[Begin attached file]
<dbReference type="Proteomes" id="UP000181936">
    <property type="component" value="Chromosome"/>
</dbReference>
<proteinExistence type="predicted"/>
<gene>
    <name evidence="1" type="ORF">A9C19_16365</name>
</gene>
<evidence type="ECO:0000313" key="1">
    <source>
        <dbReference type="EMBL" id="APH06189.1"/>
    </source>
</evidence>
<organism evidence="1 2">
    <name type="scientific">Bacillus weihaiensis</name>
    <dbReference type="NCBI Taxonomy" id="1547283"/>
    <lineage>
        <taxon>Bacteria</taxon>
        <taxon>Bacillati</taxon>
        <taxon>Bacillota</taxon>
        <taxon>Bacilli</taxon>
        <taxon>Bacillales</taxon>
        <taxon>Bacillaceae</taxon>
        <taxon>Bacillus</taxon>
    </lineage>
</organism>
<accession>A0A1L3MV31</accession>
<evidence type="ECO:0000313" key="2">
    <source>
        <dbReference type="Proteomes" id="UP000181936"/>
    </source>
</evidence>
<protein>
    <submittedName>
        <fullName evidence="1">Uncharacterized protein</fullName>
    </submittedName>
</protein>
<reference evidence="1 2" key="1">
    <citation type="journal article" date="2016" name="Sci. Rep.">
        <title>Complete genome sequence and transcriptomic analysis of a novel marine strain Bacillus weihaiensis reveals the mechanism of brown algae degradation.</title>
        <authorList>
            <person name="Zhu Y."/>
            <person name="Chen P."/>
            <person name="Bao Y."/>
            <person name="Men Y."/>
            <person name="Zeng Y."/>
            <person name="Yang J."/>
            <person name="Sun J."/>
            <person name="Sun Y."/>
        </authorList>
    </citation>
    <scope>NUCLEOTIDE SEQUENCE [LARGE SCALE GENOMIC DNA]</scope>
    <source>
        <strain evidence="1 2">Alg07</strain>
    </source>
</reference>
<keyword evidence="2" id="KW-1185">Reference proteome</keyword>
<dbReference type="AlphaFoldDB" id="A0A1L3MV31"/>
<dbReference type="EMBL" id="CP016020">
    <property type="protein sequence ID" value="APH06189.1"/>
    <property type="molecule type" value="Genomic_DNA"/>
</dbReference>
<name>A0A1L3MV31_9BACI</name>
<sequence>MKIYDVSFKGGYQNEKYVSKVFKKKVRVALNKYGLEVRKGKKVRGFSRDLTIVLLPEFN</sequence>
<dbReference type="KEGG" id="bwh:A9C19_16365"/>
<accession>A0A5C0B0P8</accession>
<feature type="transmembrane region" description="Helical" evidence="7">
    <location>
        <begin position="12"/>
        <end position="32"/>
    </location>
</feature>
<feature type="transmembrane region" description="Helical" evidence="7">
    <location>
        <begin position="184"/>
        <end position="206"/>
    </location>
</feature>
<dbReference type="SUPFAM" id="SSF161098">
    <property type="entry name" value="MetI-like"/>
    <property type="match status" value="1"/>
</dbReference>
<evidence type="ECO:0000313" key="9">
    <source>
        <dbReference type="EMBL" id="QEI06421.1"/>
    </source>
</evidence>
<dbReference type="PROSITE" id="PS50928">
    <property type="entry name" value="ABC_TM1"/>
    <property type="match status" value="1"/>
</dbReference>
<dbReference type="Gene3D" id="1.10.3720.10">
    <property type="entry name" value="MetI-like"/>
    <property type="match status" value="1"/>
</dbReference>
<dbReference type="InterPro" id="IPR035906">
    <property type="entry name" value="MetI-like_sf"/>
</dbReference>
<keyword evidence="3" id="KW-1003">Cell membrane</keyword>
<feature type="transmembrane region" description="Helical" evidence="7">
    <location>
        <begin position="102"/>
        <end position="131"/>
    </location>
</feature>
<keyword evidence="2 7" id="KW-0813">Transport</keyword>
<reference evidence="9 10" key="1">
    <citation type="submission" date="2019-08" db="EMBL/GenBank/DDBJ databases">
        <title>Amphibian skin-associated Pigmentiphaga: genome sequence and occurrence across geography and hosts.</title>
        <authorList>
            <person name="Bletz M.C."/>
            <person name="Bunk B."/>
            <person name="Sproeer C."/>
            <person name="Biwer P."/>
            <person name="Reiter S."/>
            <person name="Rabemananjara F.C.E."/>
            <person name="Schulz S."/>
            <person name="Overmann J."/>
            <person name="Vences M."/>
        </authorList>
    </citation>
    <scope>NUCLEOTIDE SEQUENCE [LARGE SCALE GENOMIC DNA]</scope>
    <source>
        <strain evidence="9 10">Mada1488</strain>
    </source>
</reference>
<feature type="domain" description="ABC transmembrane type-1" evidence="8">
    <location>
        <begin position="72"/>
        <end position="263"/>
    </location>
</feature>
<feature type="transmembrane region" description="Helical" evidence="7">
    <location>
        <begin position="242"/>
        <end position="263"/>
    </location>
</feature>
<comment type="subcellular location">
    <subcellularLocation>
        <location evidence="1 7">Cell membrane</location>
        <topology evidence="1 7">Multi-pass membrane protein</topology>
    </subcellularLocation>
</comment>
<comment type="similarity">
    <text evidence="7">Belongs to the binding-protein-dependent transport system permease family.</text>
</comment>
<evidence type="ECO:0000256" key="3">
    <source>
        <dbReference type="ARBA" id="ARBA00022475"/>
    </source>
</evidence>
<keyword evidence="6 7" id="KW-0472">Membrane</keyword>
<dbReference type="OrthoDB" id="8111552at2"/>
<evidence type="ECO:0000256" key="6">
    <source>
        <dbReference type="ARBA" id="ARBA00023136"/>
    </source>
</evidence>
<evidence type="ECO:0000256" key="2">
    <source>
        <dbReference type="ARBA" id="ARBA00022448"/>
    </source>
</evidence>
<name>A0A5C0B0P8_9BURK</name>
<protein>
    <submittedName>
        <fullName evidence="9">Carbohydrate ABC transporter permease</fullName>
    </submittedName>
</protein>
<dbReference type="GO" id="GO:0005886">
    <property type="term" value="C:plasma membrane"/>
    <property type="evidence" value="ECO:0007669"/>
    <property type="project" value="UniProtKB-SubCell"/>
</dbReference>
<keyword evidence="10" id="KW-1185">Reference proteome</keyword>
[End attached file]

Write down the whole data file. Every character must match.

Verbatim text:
<dbReference type="Proteomes" id="UP000181936">
    <property type="component" value="Chromosome"/>
</dbReference>
<proteinExistence type="predicted"/>
<gene>
    <name evidence="1" type="ORF">A9C19_16365</name>
</gene>
<evidence type="ECO:0000313" key="1">
    <source>
        <dbReference type="EMBL" id="APH06189.1"/>
    </source>
</evidence>
<organism evidence="1 2">
    <name type="scientific">Bacillus weihaiensis</name>
    <dbReference type="NCBI Taxonomy" id="1547283"/>
    <lineage>
        <taxon>Bacteria</taxon>
        <taxon>Bacillati</taxon>
        <taxon>Bacillota</taxon>
        <taxon>Bacilli</taxon>
        <taxon>Bacillales</taxon>
        <taxon>Bacillaceae</taxon>
        <taxon>Bacillus</taxon>
    </lineage>
</organism>
<accession>A0A1L3MV31</accession>
<evidence type="ECO:0000313" key="2">
    <source>
        <dbReference type="Proteomes" id="UP000181936"/>
    </source>
</evidence>
<protein>
    <submittedName>
        <fullName evidence="1">Uncharacterized protein</fullName>
    </submittedName>
</protein>
<reference evidence="1 2" key="1">
    <citation type="journal article" date="2016" name="Sci. Rep.">
        <title>Complete genome sequence and transcriptomic analysis of a novel marine strain Bacillus weihaiensis reveals the mechanism of brown algae degradation.</title>
        <authorList>
            <person name="Zhu Y."/>
            <person name="Chen P."/>
            <person name="Bao Y."/>
            <person name="Men Y."/>
            <person name="Zeng Y."/>
            <person name="Yang J."/>
            <person name="Sun J."/>
            <person name="Sun Y."/>
        </authorList>
    </citation>
    <scope>NUCLEOTIDE SEQUENCE [LARGE SCALE GENOMIC DNA]</scope>
    <source>
        <strain evidence="1 2">Alg07</strain>
    </source>
</reference>
<keyword evidence="2" id="KW-1185">Reference proteome</keyword>
<dbReference type="AlphaFoldDB" id="A0A1L3MV31"/>
<dbReference type="EMBL" id="CP016020">
    <property type="protein sequence ID" value="APH06189.1"/>
    <property type="molecule type" value="Genomic_DNA"/>
</dbReference>
<name>A0A1L3MV31_9BACI</name>
<sequence>MKIYDVSFKGGYQNEKYVSKVFKKKVRVALNKYGLEVRKGKKVRGFSRDLTIVLLPEFN</sequence>
<dbReference type="KEGG" id="bwh:A9C19_16365"/>
<accession>A0A5C0B0P8</accession>
<feature type="transmembrane region" description="Helical" evidence="7">
    <location>
        <begin position="12"/>
        <end position="32"/>
    </location>
</feature>
<feature type="transmembrane region" description="Helical" evidence="7">
    <location>
        <begin position="184"/>
        <end position="206"/>
    </location>
</feature>
<dbReference type="SUPFAM" id="SSF161098">
    <property type="entry name" value="MetI-like"/>
    <property type="match status" value="1"/>
</dbReference>
<evidence type="ECO:0000313" key="9">
    <source>
        <dbReference type="EMBL" id="QEI06421.1"/>
    </source>
</evidence>
<dbReference type="PROSITE" id="PS50928">
    <property type="entry name" value="ABC_TM1"/>
    <property type="match status" value="1"/>
</dbReference>
<dbReference type="Gene3D" id="1.10.3720.10">
    <property type="entry name" value="MetI-like"/>
    <property type="match status" value="1"/>
</dbReference>
<dbReference type="InterPro" id="IPR035906">
    <property type="entry name" value="MetI-like_sf"/>
</dbReference>
<keyword evidence="3" id="KW-1003">Cell membrane</keyword>
<feature type="transmembrane region" description="Helical" evidence="7">
    <location>
        <begin position="102"/>
        <end position="131"/>
    </location>
</feature>
<keyword evidence="2 7" id="KW-0813">Transport</keyword>
<reference evidence="9 10" key="1">
    <citation type="submission" date="2019-08" db="EMBL/GenBank/DDBJ databases">
        <title>Amphibian skin-associated Pigmentiphaga: genome sequence and occurrence across geography and hosts.</title>
        <authorList>
            <person name="Bletz M.C."/>
            <person name="Bunk B."/>
            <person name="Sproeer C."/>
            <person name="Biwer P."/>
            <person name="Reiter S."/>
            <person name="Rabemananjara F.C.E."/>
            <person name="Schulz S."/>
            <person name="Overmann J."/>
            <person name="Vences M."/>
        </authorList>
    </citation>
    <scope>NUCLEOTIDE SEQUENCE [LARGE SCALE GENOMIC DNA]</scope>
    <source>
        <strain evidence="9 10">Mada1488</strain>
    </source>
</reference>
<feature type="domain" description="ABC transmembrane type-1" evidence="8">
    <location>
        <begin position="72"/>
        <end position="263"/>
    </location>
</feature>
<feature type="transmembrane region" description="Helical" evidence="7">
    <location>
        <begin position="242"/>
        <end position="263"/>
    </location>
</feature>
<comment type="subcellular location">
    <subcellularLocation>
        <location evidence="1 7">Cell membrane</location>
        <topology evidence="1 7">Multi-pass membrane protein</topology>
    </subcellularLocation>
</comment>
<comment type="similarity">
    <text evidence="7">Belongs to the binding-protein-dependent transport system permease family.</text>
</comment>
<evidence type="ECO:0000256" key="3">
    <source>
        <dbReference type="ARBA" id="ARBA00022475"/>
    </source>
</evidence>
<keyword evidence="6 7" id="KW-0472">Membrane</keyword>
<dbReference type="OrthoDB" id="8111552at2"/>
<evidence type="ECO:0000256" key="6">
    <source>
        <dbReference type="ARBA" id="ARBA00023136"/>
    </source>
</evidence>
<evidence type="ECO:0000256" key="2">
    <source>
        <dbReference type="ARBA" id="ARBA00022448"/>
    </source>
</evidence>
<name>A0A5C0B0P8_9BURK</name>
<protein>
    <submittedName>
        <fullName evidence="9">Carbohydrate ABC transporter permease</fullName>
    </submittedName>
</protein>
<dbReference type="GO" id="GO:0005886">
    <property type="term" value="C:plasma membrane"/>
    <property type="evidence" value="ECO:0007669"/>
    <property type="project" value="UniProtKB-SubCell"/>
</dbReference>
<keyword evidence="10" id="KW-1185">Reference proteome</keyword>